Now showing 1 - 2 of 2
  • Publication
    Metadata only
    Large-signal time-domain equivalent circuit model for PEM fuel cell stacks
    Hydrogen fuel cells have become one of the most viable power sources for electric aircraft. Models representing the electrical behavior of the fuel cell stack over the full dynamic operation region are essential for the development of power electronic energy systems powered by fuel cell stacks. This work presents an electrical equivalent circuit model for PEM fuel cell stacks representing the static and dynamic electrical behavior of the fuel cell stack under pulsed loads up to frequencies of 10 kHz. Dynamic phenomena on time scales slower than the considered timescale of power-electronic switching, such as reactant flow, membrane hydration, and temperature effects, are considered stationary. The parameterization method proposed is developed on measured data from a 110 W PEM fuel cell stack and validated with a set of measured data from a 2 kW stack. The time-domain simulated behavior of the parameterized model shows an accurate representation of the measured behavior: the parameterized model reproduces both the static polarization behavior and the behavior under high-frequency pulsed loading with errors of less than 1% with respect to the nominal stack voltage. The model is suitable for dynamic simulation of power electronic systems directly connected to fuel cell stacks and can be parameterized without special electrochemical impedance spectroscopy measurements.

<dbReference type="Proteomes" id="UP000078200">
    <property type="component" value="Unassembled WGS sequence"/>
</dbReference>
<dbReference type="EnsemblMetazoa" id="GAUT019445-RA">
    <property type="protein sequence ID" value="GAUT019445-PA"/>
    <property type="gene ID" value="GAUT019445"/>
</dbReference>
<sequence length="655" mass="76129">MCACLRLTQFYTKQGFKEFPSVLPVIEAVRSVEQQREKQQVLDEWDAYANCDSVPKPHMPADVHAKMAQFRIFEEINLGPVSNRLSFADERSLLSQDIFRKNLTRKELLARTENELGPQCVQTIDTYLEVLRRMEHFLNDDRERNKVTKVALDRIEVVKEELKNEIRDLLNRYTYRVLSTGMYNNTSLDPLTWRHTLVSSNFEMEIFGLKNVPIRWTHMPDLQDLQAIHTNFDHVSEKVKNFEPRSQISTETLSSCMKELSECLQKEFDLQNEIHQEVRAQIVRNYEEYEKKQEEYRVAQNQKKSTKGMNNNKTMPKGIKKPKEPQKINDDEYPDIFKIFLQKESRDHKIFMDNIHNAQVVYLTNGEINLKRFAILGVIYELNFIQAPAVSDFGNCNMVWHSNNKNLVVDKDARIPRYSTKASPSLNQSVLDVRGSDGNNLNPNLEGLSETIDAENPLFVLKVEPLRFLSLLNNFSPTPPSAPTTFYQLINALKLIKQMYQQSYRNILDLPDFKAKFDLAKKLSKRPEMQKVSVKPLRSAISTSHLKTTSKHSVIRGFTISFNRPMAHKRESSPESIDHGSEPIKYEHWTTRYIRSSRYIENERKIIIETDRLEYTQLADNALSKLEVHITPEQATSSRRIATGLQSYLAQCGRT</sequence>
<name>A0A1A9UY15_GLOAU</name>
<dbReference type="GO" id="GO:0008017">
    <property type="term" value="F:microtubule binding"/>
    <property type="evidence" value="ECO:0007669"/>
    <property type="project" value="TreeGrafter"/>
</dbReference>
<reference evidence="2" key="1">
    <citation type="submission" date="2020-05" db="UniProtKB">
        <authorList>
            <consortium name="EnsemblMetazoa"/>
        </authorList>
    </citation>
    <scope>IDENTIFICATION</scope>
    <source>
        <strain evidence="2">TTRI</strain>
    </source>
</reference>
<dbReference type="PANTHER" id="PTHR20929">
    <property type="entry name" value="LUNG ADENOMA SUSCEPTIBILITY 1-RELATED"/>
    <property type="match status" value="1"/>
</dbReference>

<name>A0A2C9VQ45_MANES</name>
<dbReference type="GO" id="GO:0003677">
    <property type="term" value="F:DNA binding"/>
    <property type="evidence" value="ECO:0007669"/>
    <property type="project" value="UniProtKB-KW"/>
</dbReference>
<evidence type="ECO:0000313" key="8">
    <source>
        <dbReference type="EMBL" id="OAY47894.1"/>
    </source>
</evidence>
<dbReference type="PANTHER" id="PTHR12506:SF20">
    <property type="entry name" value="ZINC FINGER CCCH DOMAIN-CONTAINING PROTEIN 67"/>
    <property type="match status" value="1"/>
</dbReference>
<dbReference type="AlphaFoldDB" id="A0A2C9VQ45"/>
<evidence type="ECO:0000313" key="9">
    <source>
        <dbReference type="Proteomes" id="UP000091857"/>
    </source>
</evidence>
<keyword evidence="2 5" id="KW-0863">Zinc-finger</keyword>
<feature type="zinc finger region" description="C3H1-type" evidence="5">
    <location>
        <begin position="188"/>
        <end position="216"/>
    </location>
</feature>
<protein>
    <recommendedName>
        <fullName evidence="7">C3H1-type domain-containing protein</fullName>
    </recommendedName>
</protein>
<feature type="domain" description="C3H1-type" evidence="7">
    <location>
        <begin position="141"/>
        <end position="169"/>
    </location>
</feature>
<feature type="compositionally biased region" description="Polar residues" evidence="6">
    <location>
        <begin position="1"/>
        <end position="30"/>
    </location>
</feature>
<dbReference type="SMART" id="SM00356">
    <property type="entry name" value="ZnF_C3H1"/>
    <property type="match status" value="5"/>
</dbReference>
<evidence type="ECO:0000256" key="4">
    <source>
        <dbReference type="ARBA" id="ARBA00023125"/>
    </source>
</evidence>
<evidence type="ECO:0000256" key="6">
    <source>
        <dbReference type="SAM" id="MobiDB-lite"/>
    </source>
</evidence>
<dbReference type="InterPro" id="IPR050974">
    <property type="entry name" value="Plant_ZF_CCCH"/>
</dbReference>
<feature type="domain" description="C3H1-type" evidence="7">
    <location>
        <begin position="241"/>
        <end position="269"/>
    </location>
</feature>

• Publication
    Metadata only
    Mobile AC/DC test device for electric vehicle charging infrastructure communication
    The large-scale deployment of charging infrastructure poses challenges to the distribution grid stability. In Hamburg, the project Electrify Buildings for Electric Vehicles (ELBE) implements and tests a demand side management communication protocol that allows the distribution grid operator to reduce the charging power of electric vehicle charging stations if necessary. For this purpose, a test device capable of testing the signal chain as well as a real load reduction is presented for DC charging infrastructure. The standardized high-level communication protocols are described. With the charger’s power electronics located in the DC charging station, the need for a battery emulation arises, which is also discussed. Finally, a novel concept for a mobile and modular test setup for combined testing signal and real load reduction of AC and DC charging infrastructure is presented.